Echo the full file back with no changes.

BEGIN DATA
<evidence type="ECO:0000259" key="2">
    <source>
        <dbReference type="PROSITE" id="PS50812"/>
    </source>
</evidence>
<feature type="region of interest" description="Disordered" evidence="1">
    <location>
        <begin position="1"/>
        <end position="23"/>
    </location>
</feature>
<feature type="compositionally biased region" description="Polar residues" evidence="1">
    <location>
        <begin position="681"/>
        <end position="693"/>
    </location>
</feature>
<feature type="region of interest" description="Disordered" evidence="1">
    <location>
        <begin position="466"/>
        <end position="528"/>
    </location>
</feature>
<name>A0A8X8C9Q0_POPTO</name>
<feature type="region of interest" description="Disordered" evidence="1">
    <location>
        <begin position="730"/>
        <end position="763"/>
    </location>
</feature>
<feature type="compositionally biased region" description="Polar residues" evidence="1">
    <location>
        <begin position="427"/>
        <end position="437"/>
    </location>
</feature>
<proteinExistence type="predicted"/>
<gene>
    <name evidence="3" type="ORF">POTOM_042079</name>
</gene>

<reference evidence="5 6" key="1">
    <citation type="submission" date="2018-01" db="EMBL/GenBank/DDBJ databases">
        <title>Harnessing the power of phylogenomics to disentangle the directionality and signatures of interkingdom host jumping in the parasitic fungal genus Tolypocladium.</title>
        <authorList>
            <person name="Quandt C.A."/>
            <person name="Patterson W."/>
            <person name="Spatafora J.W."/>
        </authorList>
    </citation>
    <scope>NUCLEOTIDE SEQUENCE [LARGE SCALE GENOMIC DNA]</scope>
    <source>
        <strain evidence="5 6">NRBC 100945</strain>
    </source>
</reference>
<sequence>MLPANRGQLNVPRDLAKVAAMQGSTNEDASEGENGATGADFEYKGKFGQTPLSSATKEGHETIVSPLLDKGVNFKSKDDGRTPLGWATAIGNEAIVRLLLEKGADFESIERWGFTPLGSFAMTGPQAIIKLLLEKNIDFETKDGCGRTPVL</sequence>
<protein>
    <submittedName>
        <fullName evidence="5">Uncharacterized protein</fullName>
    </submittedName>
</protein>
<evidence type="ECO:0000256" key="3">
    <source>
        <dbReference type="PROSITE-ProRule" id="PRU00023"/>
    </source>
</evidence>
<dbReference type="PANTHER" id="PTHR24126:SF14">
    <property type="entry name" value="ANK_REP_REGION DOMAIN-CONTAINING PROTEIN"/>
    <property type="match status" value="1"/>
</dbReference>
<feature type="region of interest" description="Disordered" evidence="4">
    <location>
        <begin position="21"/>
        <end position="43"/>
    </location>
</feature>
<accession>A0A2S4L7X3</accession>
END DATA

<evidence type="ECO:0000259" key="2">
    <source>
        <dbReference type="PROSITE" id="PS50812"/>
    </source>
</evidence>
<feature type="region of interest" description="Disordered" evidence="1">
    <location>
        <begin position="1"/>
        <end position="23"/>
    </location>
</feature>
<feature type="compositionally biased region" description="Polar residues" evidence="1">
    <location>
        <begin position="681"/>
        <end position="693"/>
    </location>
</feature>
<feature type="region of interest" description="Disordered" evidence="1">
    <location>
        <begin position="466"/>
        <end position="528"/>
    </location>
</feature>
<name>A0A8X8C9Q0_POPTO</name>
<feature type="region of interest" description="Disordered" evidence="1">
    <location>
        <begin position="730"/>
        <end position="763"/>
    </location>
</feature>
<feature type="compositionally biased region" description="Polar residues" evidence="1">
    <location>
        <begin position="427"/>
        <end position="437"/>
    </location>
</feature>
<proteinExistence type="predicted"/>
<gene>
    <name evidence="3" type="ORF">POTOM_042079</name>
</gene>

<reference evidence="5 6" key="1">
    <citation type="submission" date="2018-01" db="EMBL/GenBank/DDBJ databases">
        <title>Harnessing the power of phylogenomics to disentangle the directionality and signatures of interkingdom host jumping in the parasitic fungal genus Tolypocladium.</title>
        <authorList>
            <person name="Quandt C.A."/>
            <person name="Patterson W."/>
            <person name="Spatafora J.W."/>
        </authorList>
    </citation>
    <scope>NUCLEOTIDE SEQUENCE [LARGE SCALE GENOMIC DNA]</scope>
    <source>
        <strain evidence="5 6">NRBC 100945</strain>
    </source>
</reference>
<sequence>MLPANRGQLNVPRDLAKVAAMQGSTNEDASEGENGATGADFEYKGKFGQTPLSSATKEGHETIVSPLLDKGVNFKSKDDGRTPLGWATAIGNEAIVRLLLEKGADFESIERWGFTPLGSFAMTGPQAIIKLLLEKNIDFETKDGCGRTPVL</sequence>
<protein>
    <submittedName>
        <fullName evidence="5">Uncharacterized protein</fullName>
    </submittedName>
</protein>
<evidence type="ECO:0000256" key="3">
    <source>
        <dbReference type="PROSITE-ProRule" id="PRU00023"/>
    </source>
</evidence>
<dbReference type="PANTHER" id="PTHR24126:SF14">
    <property type="entry name" value="ANK_REP_REGION DOMAIN-CONTAINING PROTEIN"/>
    <property type="match status" value="1"/>
</dbReference>
<feature type="region of interest" description="Disordered" evidence="4">
    <location>
        <begin position="21"/>
        <end position="43"/>
    </location>
</feature>
<accession>A0A2S4L7X3</accession>